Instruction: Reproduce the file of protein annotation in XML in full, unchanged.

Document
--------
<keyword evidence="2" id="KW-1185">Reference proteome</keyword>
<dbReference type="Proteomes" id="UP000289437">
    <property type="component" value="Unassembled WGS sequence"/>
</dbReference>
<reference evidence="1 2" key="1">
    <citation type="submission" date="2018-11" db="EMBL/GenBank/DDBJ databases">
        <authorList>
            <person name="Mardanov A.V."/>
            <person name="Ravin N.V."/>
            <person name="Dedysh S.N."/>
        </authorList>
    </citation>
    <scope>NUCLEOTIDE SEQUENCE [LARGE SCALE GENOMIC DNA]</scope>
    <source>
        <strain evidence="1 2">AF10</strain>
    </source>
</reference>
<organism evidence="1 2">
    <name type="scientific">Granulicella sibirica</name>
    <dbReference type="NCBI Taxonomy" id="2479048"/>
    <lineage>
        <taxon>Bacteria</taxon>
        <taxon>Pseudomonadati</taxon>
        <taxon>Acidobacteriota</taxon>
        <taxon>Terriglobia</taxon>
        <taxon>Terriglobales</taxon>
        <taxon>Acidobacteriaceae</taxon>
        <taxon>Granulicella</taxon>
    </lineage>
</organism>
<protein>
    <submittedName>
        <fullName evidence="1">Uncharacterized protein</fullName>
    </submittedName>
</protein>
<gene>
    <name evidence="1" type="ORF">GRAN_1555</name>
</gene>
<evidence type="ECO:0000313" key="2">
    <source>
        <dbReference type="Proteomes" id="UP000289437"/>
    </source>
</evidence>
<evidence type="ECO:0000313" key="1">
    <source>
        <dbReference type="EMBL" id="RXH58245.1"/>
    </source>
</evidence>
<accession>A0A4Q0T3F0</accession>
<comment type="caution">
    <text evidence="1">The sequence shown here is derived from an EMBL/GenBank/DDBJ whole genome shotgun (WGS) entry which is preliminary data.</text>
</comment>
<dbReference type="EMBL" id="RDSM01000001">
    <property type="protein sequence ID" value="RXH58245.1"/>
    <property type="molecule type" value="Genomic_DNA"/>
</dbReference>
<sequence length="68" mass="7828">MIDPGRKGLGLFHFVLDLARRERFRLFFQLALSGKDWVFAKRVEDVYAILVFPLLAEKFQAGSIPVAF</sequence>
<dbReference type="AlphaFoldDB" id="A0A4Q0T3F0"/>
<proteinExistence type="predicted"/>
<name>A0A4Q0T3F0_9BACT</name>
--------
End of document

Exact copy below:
<keyword evidence="2" id="KW-1185">Reference proteome</keyword>
<dbReference type="Proteomes" id="UP000289437">
    <property type="component" value="Unassembled WGS sequence"/>
</dbReference>
<reference evidence="1 2" key="1">
    <citation type="submission" date="2018-11" db="EMBL/GenBank/DDBJ databases">
        <authorList>
            <person name="Mardanov A.V."/>
            <person name="Ravin N.V."/>
            <person name="Dedysh S.N."/>
        </authorList>
    </citation>
    <scope>NUCLEOTIDE SEQUENCE [LARGE SCALE GENOMIC DNA]</scope>
    <source>
        <strain evidence="1 2">AF10</strain>
    </source>
</reference>
<organism evidence="1 2">
    <name type="scientific">Granulicella sibirica</name>
    <dbReference type="NCBI Taxonomy" id="2479048"/>
    <lineage>
        <taxon>Bacteria</taxon>
        <taxon>Pseudomonadati</taxon>
        <taxon>Acidobacteriota</taxon>
        <taxon>Terriglobia</taxon>
        <taxon>Terriglobales</taxon>
        <taxon>Acidobacteriaceae</taxon>
        <taxon>Granulicella</taxon>
    </lineage>
</organism>
<protein>
    <submittedName>
        <fullName evidence="1">Uncharacterized protein</fullName>
    </submittedName>
</protein>
<gene>
    <name evidence="1" type="ORF">GRAN_1555</name>
</gene>
<evidence type="ECO:0000313" key="2">
    <source>
        <dbReference type="Proteomes" id="UP000289437"/>
    </source>
</evidence>
<evidence type="ECO:0000313" key="1">
    <source>
        <dbReference type="EMBL" id="RXH58245.1"/>
    </source>
</evidence>
<accession>A0A4Q0T3F0</accession>
<comment type="caution">
    <text evidence="1">The sequence shown here is derived from an EMBL/GenBank/DDBJ whole genome shotgun (WGS) entry which is preliminary data.</text>
</comment>
<dbReference type="EMBL" id="RDSM01000001">
    <property type="protein sequence ID" value="RXH58245.1"/>
    <property type="molecule type" value="Genomic_DNA"/>
</dbReference>
<sequence length="68" mass="7828">MIDPGRKGLGLFHFVLDLARRERFRLFFQLALSGKDWVFAKRVEDVYAILVFPLLAEKFQAGSIPVAF</sequence>
<dbReference type="AlphaFoldDB" id="A0A4Q0T3F0"/>
<proteinExistence type="predicted"/>
<name>A0A4Q0T3F0_9BACT</name>